by Dr. Rafael Medoff
Did the Allies have enough information about the Holocaust to understand what the Nazis were doing, and did they have that information in time to do something about it?
The answer to both questions is “no,” according to recent media accounts of a new U.S. government report about Allied intercepts of German communications during the war.
But now the full text of that report has been made available–and it turns out there is more to the story than was first reported.
The report, titled “Eavesdropping on Hell,” was published by the National Security Agency. Its author is Robert J. Hanyok, a staff member at the NSA’s Center for Cryptologic History. Hanyok makes clear in the introduction to the report that he is a cryptologist, not a scholar of the Holocaust. And that weakness becomes apparent in his report.
After analyzing communications that the Allies intercepted and decrypted in 1941-1942, Hanyok emphasizes that information about the mass murders arrived after the killing was underway, so it “could not have provided an early warning to Allied leaders regarding the nature and scope of the Holocaust.” (p.126)
But the “early warning” notion is a red herring. The question is not whether the Allies should have been able to predict genocide. The question is what they did once they themselves confirmed that genocide was underway. After receiving information about the Nazi massacres from a variety of sources –not just intercepts, but also diplomats, journalists, and Jewish escapees– the Allies issued a statement, in December 1942, confirming that “the German authorities … are now carrying into effect Hitler’s oft repeated intention to exterminate the Jewish people in Europe.”
An estimated two million Jews had already been murdered, but millions more were still alive and many could have been saved, if Washington and London had taken steps to do so.
Yet Hanyok virtually excuses the Allies’ refusal to help the refugees. He blames “the refusal by some in Congress to accept more Jews …” (p.125) and asserts that “both President Roosevelt and Prime Minister Churchill were often hampered in their limited efforts to alleviate some of the suffering by the general anti-Semitic sentiment in both nations.”
While many in Congress did oppose liberalizing the immigration laws, FDR could have given haven to many more Jews within the existing quotas, without asking Congress to change anything. The quotas from Axis-controlled countries were 90% unfilled during the period from late 1941 through early 1945 –nearly 190,000 quota places were left unused, because the administration imposed unreasonable requirements that discouraged would-be immigrants.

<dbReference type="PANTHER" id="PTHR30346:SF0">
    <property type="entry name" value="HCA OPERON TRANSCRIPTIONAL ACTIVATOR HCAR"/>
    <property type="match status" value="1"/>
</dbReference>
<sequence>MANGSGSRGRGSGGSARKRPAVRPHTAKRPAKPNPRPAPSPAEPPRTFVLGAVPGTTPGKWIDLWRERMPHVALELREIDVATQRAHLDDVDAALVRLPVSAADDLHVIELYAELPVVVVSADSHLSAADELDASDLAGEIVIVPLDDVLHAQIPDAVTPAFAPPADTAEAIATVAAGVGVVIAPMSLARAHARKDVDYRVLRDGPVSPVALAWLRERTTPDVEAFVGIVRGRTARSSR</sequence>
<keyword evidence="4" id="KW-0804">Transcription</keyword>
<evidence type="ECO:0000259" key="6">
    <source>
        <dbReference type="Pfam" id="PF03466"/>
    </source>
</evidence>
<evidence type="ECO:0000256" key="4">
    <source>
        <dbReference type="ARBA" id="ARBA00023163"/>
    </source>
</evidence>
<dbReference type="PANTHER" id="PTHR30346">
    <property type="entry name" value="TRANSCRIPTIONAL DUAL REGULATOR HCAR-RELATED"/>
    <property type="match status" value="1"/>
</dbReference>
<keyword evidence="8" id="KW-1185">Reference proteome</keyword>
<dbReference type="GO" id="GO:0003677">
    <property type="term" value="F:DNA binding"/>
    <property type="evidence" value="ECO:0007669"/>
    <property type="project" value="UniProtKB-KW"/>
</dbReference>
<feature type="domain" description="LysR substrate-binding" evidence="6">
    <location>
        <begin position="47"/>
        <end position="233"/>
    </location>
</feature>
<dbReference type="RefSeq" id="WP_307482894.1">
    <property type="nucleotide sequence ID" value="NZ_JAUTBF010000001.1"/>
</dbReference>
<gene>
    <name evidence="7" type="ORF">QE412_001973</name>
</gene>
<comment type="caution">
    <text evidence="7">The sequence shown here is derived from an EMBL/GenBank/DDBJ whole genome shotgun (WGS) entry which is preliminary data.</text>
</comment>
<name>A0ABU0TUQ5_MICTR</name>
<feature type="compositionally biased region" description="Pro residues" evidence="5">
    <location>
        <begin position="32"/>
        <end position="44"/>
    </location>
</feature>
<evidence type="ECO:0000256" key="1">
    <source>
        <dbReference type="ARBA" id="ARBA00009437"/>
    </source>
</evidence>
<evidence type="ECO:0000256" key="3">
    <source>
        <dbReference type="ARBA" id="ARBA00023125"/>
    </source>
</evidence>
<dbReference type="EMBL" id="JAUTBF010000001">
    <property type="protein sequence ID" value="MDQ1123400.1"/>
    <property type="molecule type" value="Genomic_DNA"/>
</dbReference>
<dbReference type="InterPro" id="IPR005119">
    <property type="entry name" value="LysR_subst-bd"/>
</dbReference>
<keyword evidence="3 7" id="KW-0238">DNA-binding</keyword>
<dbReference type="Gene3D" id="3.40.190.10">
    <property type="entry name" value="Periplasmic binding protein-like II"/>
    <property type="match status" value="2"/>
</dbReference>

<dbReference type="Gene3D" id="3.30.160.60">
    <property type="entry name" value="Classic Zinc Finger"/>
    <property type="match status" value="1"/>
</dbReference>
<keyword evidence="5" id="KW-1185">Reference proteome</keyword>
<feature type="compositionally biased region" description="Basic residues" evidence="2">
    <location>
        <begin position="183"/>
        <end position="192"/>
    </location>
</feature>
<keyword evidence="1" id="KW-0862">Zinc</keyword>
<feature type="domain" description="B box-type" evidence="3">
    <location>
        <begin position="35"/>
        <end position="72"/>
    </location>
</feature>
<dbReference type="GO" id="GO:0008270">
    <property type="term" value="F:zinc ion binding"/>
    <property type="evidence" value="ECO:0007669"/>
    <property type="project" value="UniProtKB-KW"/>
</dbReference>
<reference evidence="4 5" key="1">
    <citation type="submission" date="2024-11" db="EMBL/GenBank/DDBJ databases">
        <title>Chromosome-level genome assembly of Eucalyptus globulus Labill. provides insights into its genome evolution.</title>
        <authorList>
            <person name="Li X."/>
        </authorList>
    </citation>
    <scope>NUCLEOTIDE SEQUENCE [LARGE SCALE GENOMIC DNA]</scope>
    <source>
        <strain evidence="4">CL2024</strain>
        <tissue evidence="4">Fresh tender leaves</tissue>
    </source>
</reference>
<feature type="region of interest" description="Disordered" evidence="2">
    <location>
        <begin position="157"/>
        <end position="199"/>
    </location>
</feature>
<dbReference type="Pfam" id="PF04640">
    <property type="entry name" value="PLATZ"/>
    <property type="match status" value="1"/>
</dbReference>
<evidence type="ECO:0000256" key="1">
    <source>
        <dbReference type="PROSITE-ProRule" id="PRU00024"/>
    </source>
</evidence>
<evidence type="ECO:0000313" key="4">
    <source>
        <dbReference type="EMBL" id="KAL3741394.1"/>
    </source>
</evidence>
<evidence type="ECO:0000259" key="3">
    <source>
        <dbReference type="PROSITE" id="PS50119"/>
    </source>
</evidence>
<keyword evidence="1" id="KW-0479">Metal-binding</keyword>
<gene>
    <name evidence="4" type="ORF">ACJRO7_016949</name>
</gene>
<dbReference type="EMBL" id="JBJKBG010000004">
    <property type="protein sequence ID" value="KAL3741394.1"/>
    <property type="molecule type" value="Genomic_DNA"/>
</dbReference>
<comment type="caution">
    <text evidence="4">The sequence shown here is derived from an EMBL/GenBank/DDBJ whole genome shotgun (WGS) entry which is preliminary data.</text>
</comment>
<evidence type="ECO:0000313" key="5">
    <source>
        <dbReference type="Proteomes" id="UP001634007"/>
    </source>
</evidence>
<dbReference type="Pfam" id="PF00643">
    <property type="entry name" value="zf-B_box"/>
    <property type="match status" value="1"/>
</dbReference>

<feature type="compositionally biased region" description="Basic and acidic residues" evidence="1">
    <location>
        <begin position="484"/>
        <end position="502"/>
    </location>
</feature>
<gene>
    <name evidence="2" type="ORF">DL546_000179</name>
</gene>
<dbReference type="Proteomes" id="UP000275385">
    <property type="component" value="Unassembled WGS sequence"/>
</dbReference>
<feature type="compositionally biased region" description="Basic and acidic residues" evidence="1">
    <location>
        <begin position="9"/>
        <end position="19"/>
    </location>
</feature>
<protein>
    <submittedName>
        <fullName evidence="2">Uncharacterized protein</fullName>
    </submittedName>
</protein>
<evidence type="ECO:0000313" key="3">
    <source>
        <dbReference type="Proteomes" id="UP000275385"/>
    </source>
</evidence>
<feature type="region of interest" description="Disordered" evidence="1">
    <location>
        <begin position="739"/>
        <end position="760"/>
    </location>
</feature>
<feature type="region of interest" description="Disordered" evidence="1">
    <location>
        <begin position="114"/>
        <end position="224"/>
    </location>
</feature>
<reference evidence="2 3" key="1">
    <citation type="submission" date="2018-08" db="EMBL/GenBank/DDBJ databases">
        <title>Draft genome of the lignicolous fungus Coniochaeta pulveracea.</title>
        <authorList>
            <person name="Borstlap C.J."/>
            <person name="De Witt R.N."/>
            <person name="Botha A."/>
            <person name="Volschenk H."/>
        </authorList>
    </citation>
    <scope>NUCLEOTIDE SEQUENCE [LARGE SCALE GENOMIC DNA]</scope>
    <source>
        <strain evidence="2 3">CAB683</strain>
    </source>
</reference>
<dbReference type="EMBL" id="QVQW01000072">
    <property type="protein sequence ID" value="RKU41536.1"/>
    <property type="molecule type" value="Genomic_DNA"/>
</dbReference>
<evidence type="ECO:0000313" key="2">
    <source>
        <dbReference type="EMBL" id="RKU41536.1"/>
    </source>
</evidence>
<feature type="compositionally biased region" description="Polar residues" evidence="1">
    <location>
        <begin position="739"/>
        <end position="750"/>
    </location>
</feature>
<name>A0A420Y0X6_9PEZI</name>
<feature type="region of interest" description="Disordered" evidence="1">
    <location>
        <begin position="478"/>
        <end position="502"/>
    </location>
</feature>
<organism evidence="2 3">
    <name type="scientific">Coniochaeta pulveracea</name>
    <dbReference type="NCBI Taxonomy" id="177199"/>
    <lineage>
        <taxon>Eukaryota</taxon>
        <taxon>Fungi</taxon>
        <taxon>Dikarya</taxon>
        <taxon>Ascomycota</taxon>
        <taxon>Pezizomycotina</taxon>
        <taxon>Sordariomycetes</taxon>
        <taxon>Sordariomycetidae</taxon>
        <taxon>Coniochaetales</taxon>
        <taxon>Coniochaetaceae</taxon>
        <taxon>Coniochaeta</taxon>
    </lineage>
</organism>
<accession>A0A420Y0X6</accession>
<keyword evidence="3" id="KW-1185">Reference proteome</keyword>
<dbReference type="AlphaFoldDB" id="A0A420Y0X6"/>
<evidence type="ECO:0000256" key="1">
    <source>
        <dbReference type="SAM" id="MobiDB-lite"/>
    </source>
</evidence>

Likewise, Hanyok’s suggestion that British leaders tried to help the Jews but were “hampered” by domestic antisemitism sidesteps the significance of England’s closure of Palestine. The British White Paper of 1939, which severely limited Jewish immigration to Mandatory Palestine was a strategic decision by government policymakers to appease the Arabs.
Sadly, Hanyok also misrepresents the work of Swedish diplomat Raoul Wallenberg, who rescued many thousands of Jews in German-occupied Budapest in 1944. According to Hanyok, Allied intercepts of messages from Hungary did not contain “information about conditions in Budapest [or] information about Wallenberg’s rescue efforts.” And since they did not have that information, the Allies “could not” know what he was doing or assist him. (p.98)
And Hanyok missed one of the most important points of the story: Wallenberg was indeed assisted by the U.S. government. His mission to Budapest was the result of efforts by Iver Olsen, the Swedish representative of the U.S. government’s War Refugee Board, which had been created by Roosevelt in January 1944 because of strong pressure from Congress and Jewish activists. It was the War Refugee Board which provided Wallenberg with funds, as well as lists of Jews to protect from deportation. What the Board did in helping Wallenberg is Exhibit A in disproving Hanyok’s suggestion that the Allies were unable to rescue more Jews.
The bottom line is that Hanyok looked at a few trees, and missed the forest. A cryptologist by training, he focused too narrowly on the decrypted intercepts and failed to acquire a basic understanding of such crucial issues as U.S. immigration policy, England’s Palestine policy, and the activities of Raoul Wallenberg. That’s no way to write about the Holocaust.